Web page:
It’s genetic, as well, ‘cause we’re mammals and we have to reproduce that way. But it also has to do with society and the fact that there’s that pleasure of doing it. And then we tell our buddies: dude you won’t believe what I did with that blonde last night. – Otto
Otto rarely watches movies. He likes the smart ones, which you have to watch twice or three times to understand. Like Aronofsky’s Requiem for a Dream. He knows it’s an old one, but he saw it recently and he loved it. It is brutal and sad, but it depicts the truth as it is – what’s great about it is that it shows exactly what junkies see when they inject or snort drugs.
Otto knows what it’s like, ‘cause he had tried some stuff as well, besides alcohol and weed: nepra (butapren glue), correction fluid, Tussin Forte, Tantum Rosa and others. When he did those, his mind would wander off and he thought he knew everything. A brilliant idea would come to his mind but he wouldn’t hold on to it – he would instantly forget it. Then another idea – just as easily forgotten. And so on.
More than watching movies, he reads a lot on Internet. That’s how he found out about the adverse effects of that glue and he was terrified. To die instantly choked by your own vomit? Horrible. (He also plays games on the computer, especially strategy and history games, like Medieval: Total War but also FIFA.) He reads encyclopaedias to discover new things.
He knows that people don’t read that much, though in his class, things aren’t that bad (he’s studying foreign languges). He thinks it’s a pity they don’t study more of the urban literature, he’s had enough of the life in the countryside, and love. That’s all they study from the first grade to the eleventh: love and life in the countryside. It’s not that he has something against peasants, but there are many other things to write about.
It happened to me many times… being stopped by the police for no apparent reason, and having my pockets searched. I also met nice cops who gave me some shawarma and cigarettes. They were very nice. But there are many stupid policemen in this country. I’m surprised they weren’t put into a special needs school, that’s how dumb they are. No, really. It’s unbelievable. – Otto
Otto the Barbarian first ran away from home when he was 15. He stole about 2,000 euros his folks had saved for the holidays, hidden in an envelope under a flower pot, and went with Leo to Sibiu. He didn’t take anything to drink or eat with him, just a hair dryer. The idea was: “Who needs eating or drinking when you can style your own mohawk?”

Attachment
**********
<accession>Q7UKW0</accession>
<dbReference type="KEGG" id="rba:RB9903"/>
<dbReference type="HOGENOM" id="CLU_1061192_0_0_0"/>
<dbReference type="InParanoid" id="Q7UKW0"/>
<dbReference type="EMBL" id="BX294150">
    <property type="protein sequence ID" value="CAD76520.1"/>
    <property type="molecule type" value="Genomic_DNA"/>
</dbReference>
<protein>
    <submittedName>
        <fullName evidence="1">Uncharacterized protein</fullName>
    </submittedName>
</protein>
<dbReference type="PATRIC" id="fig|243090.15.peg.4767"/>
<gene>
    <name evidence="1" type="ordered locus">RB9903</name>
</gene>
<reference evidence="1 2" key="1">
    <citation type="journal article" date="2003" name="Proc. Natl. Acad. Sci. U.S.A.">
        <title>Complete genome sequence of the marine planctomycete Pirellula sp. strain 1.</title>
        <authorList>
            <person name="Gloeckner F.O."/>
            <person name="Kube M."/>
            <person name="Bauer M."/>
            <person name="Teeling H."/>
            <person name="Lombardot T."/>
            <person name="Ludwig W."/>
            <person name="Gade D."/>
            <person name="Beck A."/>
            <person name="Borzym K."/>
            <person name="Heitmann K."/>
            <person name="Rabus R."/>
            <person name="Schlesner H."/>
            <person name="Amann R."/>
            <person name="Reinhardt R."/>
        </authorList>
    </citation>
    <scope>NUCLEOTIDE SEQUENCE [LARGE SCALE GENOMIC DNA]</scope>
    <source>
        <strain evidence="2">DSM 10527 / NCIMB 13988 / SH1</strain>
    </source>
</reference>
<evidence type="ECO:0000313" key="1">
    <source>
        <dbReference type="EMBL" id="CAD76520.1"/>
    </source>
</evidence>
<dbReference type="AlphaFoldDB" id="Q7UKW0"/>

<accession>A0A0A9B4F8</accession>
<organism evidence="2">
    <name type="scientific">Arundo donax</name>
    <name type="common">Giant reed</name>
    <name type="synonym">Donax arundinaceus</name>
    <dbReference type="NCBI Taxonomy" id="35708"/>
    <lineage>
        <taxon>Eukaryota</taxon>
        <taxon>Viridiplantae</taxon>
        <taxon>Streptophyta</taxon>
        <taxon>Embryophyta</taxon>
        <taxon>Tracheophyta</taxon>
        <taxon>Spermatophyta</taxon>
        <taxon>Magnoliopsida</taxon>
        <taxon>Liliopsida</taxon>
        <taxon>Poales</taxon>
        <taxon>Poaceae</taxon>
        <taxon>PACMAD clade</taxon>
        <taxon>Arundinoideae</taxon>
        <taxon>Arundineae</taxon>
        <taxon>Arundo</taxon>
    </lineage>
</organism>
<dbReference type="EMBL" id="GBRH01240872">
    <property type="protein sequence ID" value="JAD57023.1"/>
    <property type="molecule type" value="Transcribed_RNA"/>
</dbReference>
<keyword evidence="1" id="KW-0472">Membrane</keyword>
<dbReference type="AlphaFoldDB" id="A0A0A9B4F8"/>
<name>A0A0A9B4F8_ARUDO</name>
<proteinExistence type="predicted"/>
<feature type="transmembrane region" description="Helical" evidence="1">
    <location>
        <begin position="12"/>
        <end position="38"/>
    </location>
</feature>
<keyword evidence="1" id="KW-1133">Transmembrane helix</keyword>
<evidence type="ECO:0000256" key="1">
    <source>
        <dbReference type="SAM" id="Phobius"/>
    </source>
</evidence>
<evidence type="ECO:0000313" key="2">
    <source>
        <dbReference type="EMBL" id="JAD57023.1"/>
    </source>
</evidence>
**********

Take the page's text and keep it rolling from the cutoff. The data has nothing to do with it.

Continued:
After three nights in a guesthouse with a Jacuzzi tub, and after spending all his money on alcohol and ethno-botanical plants, he was left with nothing to eat. His dad alerted the police, but Otto came back home before he was found, just in time for going on holidays. Yet, his dad took him to the station just to set things straight; there, a cop pulled out with the pliers the three piercings a punk had made him. Now he doesn’t dare leave home like that, without saying a word.
Once he fell asleep in an abandoned warehouse on some lounge chairs which he took from a terrace. Last fall, he had a fight with his parents and lived for about a month at a friend’s place. His parents have stopped trying to control him ‘cause they know they just can’t do that. Once, Otto broke a window just to start a fight with his dad. His dad didn’t hit him, and told him that it was time he took his life seriously. That he had done everything he could for him. If he wants to be a loser, then so be it.
Punk is a form of art, too. It creates something, it conveys an idea. It’s more of a philosophical art. It’s not that peaceful, though. There’s no one to be peaceful with. There’s no one. Who am I supposed to be peaceful with? All the assholes in the Parliament? Cops that make all kinds of abuses, they come after you for nothing and stop you in the streets? There’s no one. – Otto
Bucharest is filthy. As July approaches, the weather gets even hotter. Otto the Barbarian stops at a street food joint for a cheap shawarma.
He queues with Bianca and Alexandra, a 24-year-old chick who plays the guitar and with whom he already had some rehearsals. (She lent him Capital by Marx and Engels, but Otto didn’t manage to figure it out. He has to learn some economics and he had begun reading the 10th grade textbook – but lost it at the beach) He couldn’t get hold of Tavi lately, and punk guitarists don’t just grow on trees. He met Cosmin, a 20-year-old, long-haired, lean guy at a Rammstein concert. He’s going to try to sound the alarm again with them.
Fifteen minutes later he’s wolfing down the mix of meat, potatoes and sauces. “I don’t eat vegetables at all.” he says disgusted. “Except for carrots and maybe celery. Or parsnip. But no tomatoes, or bell peppers, or any of those. If I eat tomatoes, I throw up.”
He leans against a dirty metal table and eats. It’s dark already, and it’s gotten cooler. He bites into his pita as if it were the last bit of food in the world and when he finishes it, he licks the plastic bag clean. He throws it into a bin and runs to take a leak. He goes around the corner, looks to his left and right and pees on the sidewalk.
He returns relieved and asks Bianca for a cigarette. “After a cancerous meal…” he says with a nervous grin. He smokes his cigarette like he gobbled his shawarma. Anyway, he’ll be going to Alexandra’s in just a few minutes to rehearse some tunes, but first has to wait for Cosmin. When he sees him, Otto takes one last puff and chucks the butt. It’s time to go and play some punk.